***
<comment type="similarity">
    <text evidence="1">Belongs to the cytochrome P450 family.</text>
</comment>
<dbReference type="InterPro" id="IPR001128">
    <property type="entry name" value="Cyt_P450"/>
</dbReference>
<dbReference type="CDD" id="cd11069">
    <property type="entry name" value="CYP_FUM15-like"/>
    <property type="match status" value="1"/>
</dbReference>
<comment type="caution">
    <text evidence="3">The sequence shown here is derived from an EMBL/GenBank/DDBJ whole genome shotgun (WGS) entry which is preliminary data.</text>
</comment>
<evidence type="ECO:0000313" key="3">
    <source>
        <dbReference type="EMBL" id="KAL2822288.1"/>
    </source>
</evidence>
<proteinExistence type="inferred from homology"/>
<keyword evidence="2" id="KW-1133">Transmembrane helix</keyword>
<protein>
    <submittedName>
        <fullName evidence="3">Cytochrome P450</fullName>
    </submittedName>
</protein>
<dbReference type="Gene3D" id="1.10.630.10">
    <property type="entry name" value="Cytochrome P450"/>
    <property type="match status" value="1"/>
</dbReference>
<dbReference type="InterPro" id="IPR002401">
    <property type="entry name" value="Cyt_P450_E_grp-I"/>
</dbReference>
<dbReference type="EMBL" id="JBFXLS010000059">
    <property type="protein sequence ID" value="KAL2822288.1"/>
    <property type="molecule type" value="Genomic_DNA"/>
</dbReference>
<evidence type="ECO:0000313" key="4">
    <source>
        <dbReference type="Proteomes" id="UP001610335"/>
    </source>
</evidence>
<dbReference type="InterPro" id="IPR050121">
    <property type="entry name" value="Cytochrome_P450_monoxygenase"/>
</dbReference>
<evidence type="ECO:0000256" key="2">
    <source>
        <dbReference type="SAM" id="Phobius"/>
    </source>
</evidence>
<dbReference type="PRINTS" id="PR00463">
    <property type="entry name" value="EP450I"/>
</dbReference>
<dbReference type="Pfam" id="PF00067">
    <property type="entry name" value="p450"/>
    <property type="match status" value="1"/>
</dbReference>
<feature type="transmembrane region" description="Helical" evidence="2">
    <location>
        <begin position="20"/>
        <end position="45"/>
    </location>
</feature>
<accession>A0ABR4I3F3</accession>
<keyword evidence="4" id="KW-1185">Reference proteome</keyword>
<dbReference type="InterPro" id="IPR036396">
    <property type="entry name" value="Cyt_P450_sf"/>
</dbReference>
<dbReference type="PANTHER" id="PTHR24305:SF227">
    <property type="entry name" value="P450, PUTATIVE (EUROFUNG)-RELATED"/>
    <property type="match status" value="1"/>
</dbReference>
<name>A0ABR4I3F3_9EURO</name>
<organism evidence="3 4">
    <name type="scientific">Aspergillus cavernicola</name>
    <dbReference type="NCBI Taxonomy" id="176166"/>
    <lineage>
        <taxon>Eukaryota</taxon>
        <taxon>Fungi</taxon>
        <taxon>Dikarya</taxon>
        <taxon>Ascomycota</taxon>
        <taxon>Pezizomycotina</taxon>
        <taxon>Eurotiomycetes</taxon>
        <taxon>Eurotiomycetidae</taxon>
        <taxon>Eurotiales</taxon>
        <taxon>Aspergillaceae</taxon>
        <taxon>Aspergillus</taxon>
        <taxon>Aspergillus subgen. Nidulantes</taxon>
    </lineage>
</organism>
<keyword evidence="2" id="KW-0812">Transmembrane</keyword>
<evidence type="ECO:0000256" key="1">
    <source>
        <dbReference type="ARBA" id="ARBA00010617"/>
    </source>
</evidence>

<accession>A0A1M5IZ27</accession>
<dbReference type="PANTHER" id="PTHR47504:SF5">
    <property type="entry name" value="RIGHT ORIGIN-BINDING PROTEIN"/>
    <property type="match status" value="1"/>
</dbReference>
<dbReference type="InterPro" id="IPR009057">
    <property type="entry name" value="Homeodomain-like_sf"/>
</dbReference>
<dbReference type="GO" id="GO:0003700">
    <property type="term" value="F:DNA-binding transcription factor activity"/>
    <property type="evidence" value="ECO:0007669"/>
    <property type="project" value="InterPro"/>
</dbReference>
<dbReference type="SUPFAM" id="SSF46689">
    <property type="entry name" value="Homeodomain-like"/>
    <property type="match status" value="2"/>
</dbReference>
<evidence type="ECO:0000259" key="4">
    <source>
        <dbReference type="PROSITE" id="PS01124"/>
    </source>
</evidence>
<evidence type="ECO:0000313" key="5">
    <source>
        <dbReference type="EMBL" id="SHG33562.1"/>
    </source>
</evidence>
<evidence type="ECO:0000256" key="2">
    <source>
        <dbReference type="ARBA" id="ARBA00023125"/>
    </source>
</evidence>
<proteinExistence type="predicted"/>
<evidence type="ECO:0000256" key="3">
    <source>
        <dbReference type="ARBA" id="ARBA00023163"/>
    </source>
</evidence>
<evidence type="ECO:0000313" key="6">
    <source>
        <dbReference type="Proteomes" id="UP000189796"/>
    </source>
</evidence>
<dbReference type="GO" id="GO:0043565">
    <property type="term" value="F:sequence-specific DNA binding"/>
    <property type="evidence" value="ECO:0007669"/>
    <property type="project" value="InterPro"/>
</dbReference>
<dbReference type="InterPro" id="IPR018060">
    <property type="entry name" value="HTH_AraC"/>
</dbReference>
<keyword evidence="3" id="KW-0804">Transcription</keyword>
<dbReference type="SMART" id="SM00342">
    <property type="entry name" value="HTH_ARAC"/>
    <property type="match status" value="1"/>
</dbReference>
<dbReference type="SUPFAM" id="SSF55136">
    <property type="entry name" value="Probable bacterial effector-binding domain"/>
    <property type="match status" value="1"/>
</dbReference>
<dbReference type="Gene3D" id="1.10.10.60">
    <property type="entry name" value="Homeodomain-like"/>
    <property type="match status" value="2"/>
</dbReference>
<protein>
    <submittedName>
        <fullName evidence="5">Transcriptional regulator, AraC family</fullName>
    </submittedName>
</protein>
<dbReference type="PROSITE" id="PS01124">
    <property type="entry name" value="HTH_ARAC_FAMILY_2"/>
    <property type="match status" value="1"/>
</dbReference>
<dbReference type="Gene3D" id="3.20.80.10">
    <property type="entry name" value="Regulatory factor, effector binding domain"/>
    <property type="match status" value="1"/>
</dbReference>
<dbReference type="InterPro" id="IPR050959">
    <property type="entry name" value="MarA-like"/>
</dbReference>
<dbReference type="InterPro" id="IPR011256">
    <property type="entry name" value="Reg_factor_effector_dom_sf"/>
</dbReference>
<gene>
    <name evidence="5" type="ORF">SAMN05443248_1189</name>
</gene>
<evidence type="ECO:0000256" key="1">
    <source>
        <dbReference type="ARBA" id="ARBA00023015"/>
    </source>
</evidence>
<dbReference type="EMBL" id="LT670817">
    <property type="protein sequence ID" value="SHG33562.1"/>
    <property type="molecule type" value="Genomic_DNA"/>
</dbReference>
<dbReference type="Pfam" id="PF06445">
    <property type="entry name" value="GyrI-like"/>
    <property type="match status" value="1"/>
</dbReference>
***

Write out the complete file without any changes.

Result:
<comment type="similarity">
    <text evidence="1">Belongs to the cytochrome P450 family.</text>
</comment>
<dbReference type="InterPro" id="IPR001128">
    <property type="entry name" value="Cyt_P450"/>
</dbReference>
<dbReference type="CDD" id="cd11069">
    <property type="entry name" value="CYP_FUM15-like"/>
    <property type="match status" value="1"/>
</dbReference>
<comment type="caution">
    <text evidence="3">The sequence shown here is derived from an EMBL/GenBank/DDBJ whole genome shotgun (WGS) entry which is preliminary data.</text>
</comment>
<evidence type="ECO:0000313" key="3">
    <source>
        <dbReference type="EMBL" id="KAL2822288.1"/>
    </source>
</evidence>
<proteinExistence type="inferred from homology"/>
<keyword evidence="2" id="KW-1133">Transmembrane helix</keyword>
<protein>
    <submittedName>
        <fullName evidence="3">Cytochrome P450</fullName>
    </submittedName>
</protein>
<dbReference type="Gene3D" id="1.10.630.10">
    <property type="entry name" value="Cytochrome P450"/>
    <property type="match status" value="1"/>
</dbReference>
<dbReference type="InterPro" id="IPR002401">
    <property type="entry name" value="Cyt_P450_E_grp-I"/>
</dbReference>
<dbReference type="EMBL" id="JBFXLS010000059">
    <property type="protein sequence ID" value="KAL2822288.1"/>
    <property type="molecule type" value="Genomic_DNA"/>
</dbReference>
<evidence type="ECO:0000313" key="4">
    <source>
        <dbReference type="Proteomes" id="UP001610335"/>
    </source>
</evidence>
<dbReference type="InterPro" id="IPR050121">
    <property type="entry name" value="Cytochrome_P450_monoxygenase"/>
</dbReference>
<evidence type="ECO:0000256" key="2">
    <source>
        <dbReference type="SAM" id="Phobius"/>
    </source>
</evidence>
<dbReference type="PRINTS" id="PR00463">
    <property type="entry name" value="EP450I"/>
</dbReference>
<dbReference type="Pfam" id="PF00067">
    <property type="entry name" value="p450"/>
    <property type="match status" value="1"/>
</dbReference>
<feature type="transmembrane region" description="Helical" evidence="2">
    <location>
        <begin position="20"/>
        <end position="45"/>
    </location>
</feature>
<accession>A0ABR4I3F3</accession>
<keyword evidence="4" id="KW-1185">Reference proteome</keyword>
<dbReference type="InterPro" id="IPR036396">
    <property type="entry name" value="Cyt_P450_sf"/>
</dbReference>
<dbReference type="PANTHER" id="PTHR24305:SF227">
    <property type="entry name" value="P450, PUTATIVE (EUROFUNG)-RELATED"/>
    <property type="match status" value="1"/>
</dbReference>
<name>A0ABR4I3F3_9EURO</name>
<organism evidence="3 4">
    <name type="scientific">Aspergillus cavernicola</name>
    <dbReference type="NCBI Taxonomy" id="176166"/>
    <lineage>
        <taxon>Eukaryota</taxon>
        <taxon>Fungi</taxon>
        <taxon>Dikarya</taxon>
        <taxon>Ascomycota</taxon>
        <taxon>Pezizomycotina</taxon>
        <taxon>Eurotiomycetes</taxon>
        <taxon>Eurotiomycetidae</taxon>
        <taxon>Eurotiales</taxon>
        <taxon>Aspergillaceae</taxon>
        <taxon>Aspergillus</taxon>
        <taxon>Aspergillus subgen. Nidulantes</taxon>
    </lineage>
</organism>
<keyword evidence="2" id="KW-0812">Transmembrane</keyword>
<evidence type="ECO:0000256" key="1">
    <source>
        <dbReference type="ARBA" id="ARBA00010617"/>
    </source>
</evidence>

<accession>A0A1M5IZ27</accession>
<dbReference type="PANTHER" id="PTHR47504:SF5">
    <property type="entry name" value="RIGHT ORIGIN-BINDING PROTEIN"/>
    <property type="match status" value="1"/>
</dbReference>
<dbReference type="InterPro" id="IPR009057">
    <property type="entry name" value="Homeodomain-like_sf"/>
</dbReference>
<dbReference type="GO" id="GO:0003700">
    <property type="term" value="F:DNA-binding transcription factor activity"/>
    <property type="evidence" value="ECO:0007669"/>
    <property type="project" value="InterPro"/>
</dbReference>
<dbReference type="SUPFAM" id="SSF46689">
    <property type="entry name" value="Homeodomain-like"/>
    <property type="match status" value="2"/>
</dbReference>
<evidence type="ECO:0000259" key="4">
    <source>
        <dbReference type="PROSITE" id="PS01124"/>
    </source>
</evidence>
<evidence type="ECO:0000313" key="5">
    <source>
        <dbReference type="EMBL" id="SHG33562.1"/>
    </source>
</evidence>
<evidence type="ECO:0000256" key="2">
    <source>
        <dbReference type="ARBA" id="ARBA00023125"/>
    </source>
</evidence>
<proteinExistence type="predicted"/>
<evidence type="ECO:0000256" key="3">
    <source>
        <dbReference type="ARBA" id="ARBA00023163"/>
    </source>
</evidence>
<evidence type="ECO:0000313" key="6">
    <source>
        <dbReference type="Proteomes" id="UP000189796"/>
    </source>
</evidence>
<dbReference type="GO" id="GO:0043565">
    <property type="term" value="F:sequence-specific DNA binding"/>
    <property type="evidence" value="ECO:0007669"/>
    <property type="project" value="InterPro"/>
</dbReference>
<dbReference type="InterPro" id="IPR018060">
    <property type="entry name" value="HTH_AraC"/>
</dbReference>
<keyword evidence="3" id="KW-0804">Transcription</keyword>
<dbReference type="SMART" id="SM00342">
    <property type="entry name" value="HTH_ARAC"/>
    <property type="match status" value="1"/>
</dbReference>
<dbReference type="SUPFAM" id="SSF55136">
    <property type="entry name" value="Probable bacterial effector-binding domain"/>
    <property type="match status" value="1"/>
</dbReference>
<dbReference type="Gene3D" id="1.10.10.60">
    <property type="entry name" value="Homeodomain-like"/>
    <property type="match status" value="2"/>
</dbReference>
<protein>
    <submittedName>
        <fullName evidence="5">Transcriptional regulator, AraC family</fullName>
    </submittedName>
</protein>
<dbReference type="PROSITE" id="PS01124">
    <property type="entry name" value="HTH_ARAC_FAMILY_2"/>
    <property type="match status" value="1"/>
</dbReference>
<dbReference type="Gene3D" id="3.20.80.10">
    <property type="entry name" value="Regulatory factor, effector binding domain"/>
    <property type="match status" value="1"/>
</dbReference>
<dbReference type="InterPro" id="IPR050959">
    <property type="entry name" value="MarA-like"/>
</dbReference>
<dbReference type="InterPro" id="IPR011256">
    <property type="entry name" value="Reg_factor_effector_dom_sf"/>
</dbReference>
<gene>
    <name evidence="5" type="ORF">SAMN05443248_1189</name>
</gene>
<evidence type="ECO:0000256" key="1">
    <source>
        <dbReference type="ARBA" id="ARBA00023015"/>
    </source>
</evidence>
<dbReference type="EMBL" id="LT670817">
    <property type="protein sequence ID" value="SHG33562.1"/>
    <property type="molecule type" value="Genomic_DNA"/>
</dbReference>
<dbReference type="Pfam" id="PF06445">
    <property type="entry name" value="GyrI-like"/>
    <property type="match status" value="1"/>
</dbReference>